In US, Unrestricted Spending and Borrowing Continues Amid Debt Crisis

December 6, 2021 Updated: December 6, 2021


Can we talk about the U.S. debt crisis? We can’t? Dang.

You may not even know they’re having one. After all, they just keep borrowing, spending, and taxing, while progressives say tax rates are, like, way too low. So perhaps you missed the stuff in your news feed about the debt ceiling.

Or the newspapers. Because I’ve been watching this story since there was no such thing as a “news feed” or “internet.” Way back in the 1980s there’d be this big hoo-hah about government spending and borrowing way too much. I mean trillion dollar budgets? $150 billion deficits? And people would yammer about waste and bipartisan committees would make courageous compromises to kick the problem down the road.

At some point everyone apparently decided it was just theatre because the crisis never came. Under the Gipper, while Hank Williams. Jr. sang “Reagan is a cuttin’ the budget makin’ the democrats scream,” federal spending rose from $678 billion to $1.144 trillion while debt soared from $738 billion to $2.1 trillion. And by fiscal year 2021, the Congressional Budget Office predicted spending of $6.8 trillion, revenue of $3.8 trillion, and a mere $3 trillion deficit, not even one in two dollars borrowed, though luckily the real deficit was just $2.77 trillion, and the debt hit only $23 trillion. Good thing Trump beat Hillary or the United States might budget like a banana republic.

Strangely, I got an NBC email anyway about “How averting government shutdowns has turned commonplace.” And the issue isn’t even debt or deficits. Instead, you’ll be happy to hear, it’s a more general breakdown of government functioning. Congress is meant to pass appropriation bills before Oct. 1 to pay for government operations, but instead “it often turns to continuing resolutions as a stopgap” that are now used “to cover an average of more than half the year,” whereas before 2011 it was only a third.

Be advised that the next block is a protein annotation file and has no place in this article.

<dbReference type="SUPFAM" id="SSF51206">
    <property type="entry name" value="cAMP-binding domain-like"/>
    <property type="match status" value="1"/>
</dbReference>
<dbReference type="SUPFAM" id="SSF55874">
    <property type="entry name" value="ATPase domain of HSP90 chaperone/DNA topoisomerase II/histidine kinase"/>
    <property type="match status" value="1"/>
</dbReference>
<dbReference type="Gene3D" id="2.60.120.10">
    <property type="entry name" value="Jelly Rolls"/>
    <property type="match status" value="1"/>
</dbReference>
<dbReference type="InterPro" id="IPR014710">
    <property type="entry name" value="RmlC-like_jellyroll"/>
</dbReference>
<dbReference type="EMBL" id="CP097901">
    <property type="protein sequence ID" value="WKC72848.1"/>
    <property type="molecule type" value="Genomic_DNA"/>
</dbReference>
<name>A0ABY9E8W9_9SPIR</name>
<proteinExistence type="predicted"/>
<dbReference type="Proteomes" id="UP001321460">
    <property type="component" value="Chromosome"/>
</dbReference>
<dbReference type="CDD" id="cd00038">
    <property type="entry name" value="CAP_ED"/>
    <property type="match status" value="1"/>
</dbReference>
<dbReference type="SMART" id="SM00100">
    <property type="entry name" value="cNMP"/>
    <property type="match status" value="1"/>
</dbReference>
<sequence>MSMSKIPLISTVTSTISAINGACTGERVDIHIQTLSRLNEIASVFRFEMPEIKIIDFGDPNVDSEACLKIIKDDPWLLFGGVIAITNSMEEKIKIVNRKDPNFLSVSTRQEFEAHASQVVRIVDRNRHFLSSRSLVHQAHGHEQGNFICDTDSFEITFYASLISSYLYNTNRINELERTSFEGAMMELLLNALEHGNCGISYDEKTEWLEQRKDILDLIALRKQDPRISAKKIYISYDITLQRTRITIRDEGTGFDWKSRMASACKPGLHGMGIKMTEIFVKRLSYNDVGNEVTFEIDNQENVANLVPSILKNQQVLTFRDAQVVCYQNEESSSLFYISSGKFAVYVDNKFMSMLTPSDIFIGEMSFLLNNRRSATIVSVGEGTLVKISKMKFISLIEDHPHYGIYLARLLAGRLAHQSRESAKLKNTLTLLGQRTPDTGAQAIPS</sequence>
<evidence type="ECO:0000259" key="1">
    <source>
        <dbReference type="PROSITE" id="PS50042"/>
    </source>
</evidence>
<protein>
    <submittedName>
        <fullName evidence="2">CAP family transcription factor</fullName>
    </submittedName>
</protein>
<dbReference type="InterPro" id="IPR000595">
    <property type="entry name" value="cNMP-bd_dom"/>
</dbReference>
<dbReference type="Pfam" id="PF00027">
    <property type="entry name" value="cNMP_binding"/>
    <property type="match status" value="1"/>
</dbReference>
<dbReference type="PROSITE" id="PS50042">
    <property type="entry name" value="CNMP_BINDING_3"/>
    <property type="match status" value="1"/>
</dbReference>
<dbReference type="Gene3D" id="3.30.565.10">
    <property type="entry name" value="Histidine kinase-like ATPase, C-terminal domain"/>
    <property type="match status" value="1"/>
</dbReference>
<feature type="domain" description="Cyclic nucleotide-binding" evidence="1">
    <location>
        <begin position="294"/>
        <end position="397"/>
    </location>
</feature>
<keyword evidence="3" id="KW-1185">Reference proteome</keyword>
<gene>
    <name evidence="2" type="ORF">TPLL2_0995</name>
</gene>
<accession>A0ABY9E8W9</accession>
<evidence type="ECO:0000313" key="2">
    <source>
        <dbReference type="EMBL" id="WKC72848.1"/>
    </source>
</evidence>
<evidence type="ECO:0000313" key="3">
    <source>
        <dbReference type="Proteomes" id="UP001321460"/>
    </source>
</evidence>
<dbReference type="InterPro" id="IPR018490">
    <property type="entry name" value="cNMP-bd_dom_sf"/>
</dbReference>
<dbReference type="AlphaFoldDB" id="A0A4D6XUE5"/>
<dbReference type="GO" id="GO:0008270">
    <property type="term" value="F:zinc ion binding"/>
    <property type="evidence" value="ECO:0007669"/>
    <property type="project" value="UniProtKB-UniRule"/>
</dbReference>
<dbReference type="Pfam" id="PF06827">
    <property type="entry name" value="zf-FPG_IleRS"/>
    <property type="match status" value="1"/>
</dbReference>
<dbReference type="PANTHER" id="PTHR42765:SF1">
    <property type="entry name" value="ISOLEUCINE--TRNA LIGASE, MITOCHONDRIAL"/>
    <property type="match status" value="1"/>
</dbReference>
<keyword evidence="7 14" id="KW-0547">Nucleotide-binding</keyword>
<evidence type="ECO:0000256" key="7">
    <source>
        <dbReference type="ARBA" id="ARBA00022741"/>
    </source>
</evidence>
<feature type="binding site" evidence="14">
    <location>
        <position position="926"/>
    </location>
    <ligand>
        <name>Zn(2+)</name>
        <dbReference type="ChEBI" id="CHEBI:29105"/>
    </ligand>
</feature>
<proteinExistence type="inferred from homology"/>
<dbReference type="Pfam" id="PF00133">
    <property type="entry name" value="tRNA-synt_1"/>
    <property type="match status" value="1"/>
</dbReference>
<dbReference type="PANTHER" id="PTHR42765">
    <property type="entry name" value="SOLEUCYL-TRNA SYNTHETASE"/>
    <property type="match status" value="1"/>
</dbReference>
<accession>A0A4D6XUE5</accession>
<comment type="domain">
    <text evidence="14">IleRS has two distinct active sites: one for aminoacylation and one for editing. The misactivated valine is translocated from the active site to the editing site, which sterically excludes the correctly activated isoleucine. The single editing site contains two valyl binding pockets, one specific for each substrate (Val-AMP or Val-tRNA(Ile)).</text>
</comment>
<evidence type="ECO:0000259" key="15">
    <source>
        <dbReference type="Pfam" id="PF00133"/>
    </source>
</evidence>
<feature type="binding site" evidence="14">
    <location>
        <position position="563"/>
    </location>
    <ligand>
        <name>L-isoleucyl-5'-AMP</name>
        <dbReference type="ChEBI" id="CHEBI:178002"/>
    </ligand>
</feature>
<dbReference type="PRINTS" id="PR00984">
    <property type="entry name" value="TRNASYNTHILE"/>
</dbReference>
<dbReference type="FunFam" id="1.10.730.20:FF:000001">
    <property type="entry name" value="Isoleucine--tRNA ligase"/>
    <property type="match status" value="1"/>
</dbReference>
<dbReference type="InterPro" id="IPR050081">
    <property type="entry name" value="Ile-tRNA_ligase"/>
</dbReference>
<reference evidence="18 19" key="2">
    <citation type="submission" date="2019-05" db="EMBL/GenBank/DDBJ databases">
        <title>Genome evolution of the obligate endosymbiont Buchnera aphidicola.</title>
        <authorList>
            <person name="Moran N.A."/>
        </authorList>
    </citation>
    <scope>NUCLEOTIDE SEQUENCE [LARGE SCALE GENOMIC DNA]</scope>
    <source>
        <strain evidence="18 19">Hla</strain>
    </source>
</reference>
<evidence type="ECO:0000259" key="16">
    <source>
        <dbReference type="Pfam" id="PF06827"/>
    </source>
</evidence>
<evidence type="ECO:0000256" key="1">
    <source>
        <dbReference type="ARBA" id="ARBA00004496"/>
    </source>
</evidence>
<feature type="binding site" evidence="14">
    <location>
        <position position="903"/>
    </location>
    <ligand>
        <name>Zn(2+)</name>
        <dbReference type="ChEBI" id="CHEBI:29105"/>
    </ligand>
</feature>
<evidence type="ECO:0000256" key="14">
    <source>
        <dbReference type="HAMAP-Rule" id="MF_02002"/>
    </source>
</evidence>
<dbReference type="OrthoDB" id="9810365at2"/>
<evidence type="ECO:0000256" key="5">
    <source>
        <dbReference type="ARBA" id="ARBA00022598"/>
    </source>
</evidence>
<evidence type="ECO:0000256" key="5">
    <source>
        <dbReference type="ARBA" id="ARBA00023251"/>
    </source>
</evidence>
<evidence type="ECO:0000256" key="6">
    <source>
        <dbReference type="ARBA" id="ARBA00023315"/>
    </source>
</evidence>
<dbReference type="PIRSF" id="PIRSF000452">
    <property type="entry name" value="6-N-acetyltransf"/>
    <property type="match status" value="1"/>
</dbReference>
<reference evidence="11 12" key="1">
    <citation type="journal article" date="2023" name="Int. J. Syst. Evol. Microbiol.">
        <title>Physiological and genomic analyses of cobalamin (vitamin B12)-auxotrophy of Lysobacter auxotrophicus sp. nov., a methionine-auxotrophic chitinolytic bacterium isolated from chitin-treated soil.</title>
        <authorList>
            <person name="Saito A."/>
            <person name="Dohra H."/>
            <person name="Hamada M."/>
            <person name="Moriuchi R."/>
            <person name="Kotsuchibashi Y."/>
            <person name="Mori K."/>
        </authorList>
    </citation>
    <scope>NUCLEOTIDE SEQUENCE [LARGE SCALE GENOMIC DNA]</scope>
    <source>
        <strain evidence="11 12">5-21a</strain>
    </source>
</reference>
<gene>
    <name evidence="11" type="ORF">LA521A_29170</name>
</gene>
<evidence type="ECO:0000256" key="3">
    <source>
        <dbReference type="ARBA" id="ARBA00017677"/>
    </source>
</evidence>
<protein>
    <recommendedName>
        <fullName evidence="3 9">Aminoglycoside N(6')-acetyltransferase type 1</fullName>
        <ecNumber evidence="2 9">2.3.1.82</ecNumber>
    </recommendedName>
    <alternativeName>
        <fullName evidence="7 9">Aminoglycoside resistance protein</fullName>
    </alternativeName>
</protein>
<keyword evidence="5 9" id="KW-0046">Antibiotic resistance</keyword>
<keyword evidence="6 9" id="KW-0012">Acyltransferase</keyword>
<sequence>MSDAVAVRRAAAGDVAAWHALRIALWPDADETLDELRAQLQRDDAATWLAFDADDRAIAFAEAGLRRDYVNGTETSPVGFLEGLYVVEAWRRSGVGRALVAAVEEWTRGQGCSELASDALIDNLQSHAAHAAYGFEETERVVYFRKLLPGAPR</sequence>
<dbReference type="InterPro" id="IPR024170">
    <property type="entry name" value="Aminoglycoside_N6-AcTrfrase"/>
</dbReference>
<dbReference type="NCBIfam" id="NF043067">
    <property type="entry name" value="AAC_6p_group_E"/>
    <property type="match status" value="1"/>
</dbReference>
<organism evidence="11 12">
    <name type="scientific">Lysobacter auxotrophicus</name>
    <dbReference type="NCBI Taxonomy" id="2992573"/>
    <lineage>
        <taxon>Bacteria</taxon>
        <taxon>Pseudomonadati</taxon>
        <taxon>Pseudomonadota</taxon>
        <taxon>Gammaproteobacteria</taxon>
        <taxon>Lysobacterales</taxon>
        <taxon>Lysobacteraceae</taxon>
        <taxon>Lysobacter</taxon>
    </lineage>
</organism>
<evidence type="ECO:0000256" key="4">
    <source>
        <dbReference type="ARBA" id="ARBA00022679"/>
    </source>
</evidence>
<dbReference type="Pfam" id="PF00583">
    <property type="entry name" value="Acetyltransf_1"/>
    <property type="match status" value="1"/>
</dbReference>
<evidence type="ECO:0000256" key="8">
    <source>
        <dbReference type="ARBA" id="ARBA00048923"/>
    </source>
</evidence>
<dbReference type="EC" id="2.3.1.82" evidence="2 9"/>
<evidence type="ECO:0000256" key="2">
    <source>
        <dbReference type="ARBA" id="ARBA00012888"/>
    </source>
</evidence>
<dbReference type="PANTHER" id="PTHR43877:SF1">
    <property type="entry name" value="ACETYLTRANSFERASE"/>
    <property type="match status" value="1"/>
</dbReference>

Yes, you read that right. They can’t even come up with new ways to spend imaginary money to curry favour with profligate voters, so they just put the thing on autopilot. For which they collect over $200k a year plus benefits, up from $6 a day in 1789. (I realize among the lovely things they’ve bestowed is inflation, but still, 1815’s $1,500 annually was only $21k in today’s money.)

On Dec. 2, the New York Times chortled “Congress Approves Spending Bill, Averting Government Shutdown/ The vote to fund the government through mid-February came after lawmakers staved off a Republican threat to force a shutdown over vaccine mandates.” So it was lawmakers against Republicans, presumably lawbreakers. Although technically the House voted 221-212 with only one Republican “aye,” but 19 GOP senators joined every Democrat in going “yeah, whatever man.”

Now I’m not really in favour of defunding government if the other party wins a vote. It seems sulky. Ideally, you’d go win a vote then fix the budget. Unfortunately, the odds of the former seem far better than of the latter. So despite heroically foresighted action to stave off disaster until some weeks past Christmas, the debt crisis rumbles on. I did not imagine it.

CNBC reported in mid-November, as though it were the most normal thing in the world, which perhaps it now is, that the treasury secretary had announced “that the U.S. will reach its debt limit on Dec. 15, almost two weeks later than her initial forecast of Dec. 3.” Saved! “Those additional 12 days would offer Congress more time to strike a deal on how to lift or suspend the debt ceiling” or else “the U.S. government would default for the first time ever.”

Not, you’ll notice, tackle the spending and borrowing crisis. Instead, in another act of statesmanship that would have dazzled Cato the Elder, legislators had earlier “passed a stopgap debt ceiling increase in early October” with a permanent hike “just part of the Democrats’ monumental to-do list before the end of the year.”

Avoiding bankruptcy is “just part” of a monumental to-do list, the rest of which amounts to causing it? Within memory, the U.S. dollar was a rock. Now headlines about hair-on-fire improvisations to stave off ruin are routine. Is this Freedonia?

Not that anyone else should be smug. In Canada we don’t have debt ceiling crises because we don’t have a debt ceiling, or showdowns over funding the government because the incumbents can spend at will without any silly old budget.

Just kidding. Not about the budget. About the debt ceiling. We do have one. Which the incumbents can raise at will without any silly old fuss. Because nobody cares.

We all think there’s a free lunch, served in the government cafeteria. And there’d better be, because otherwise someday that ceiling will collapse on us and it will be too late to talk about the obvious cracks.

Views expressed in this article are the opinions of the author and do not necessarily reflect the views of The Epoch Times.

John Robson
John Robson is a documentary filmmaker, National Post columnist, contributing editor to the Dorchester Review, and executive director of the Climate Discussion Nexus. His most recent documentary is “The Environment: A True Story.”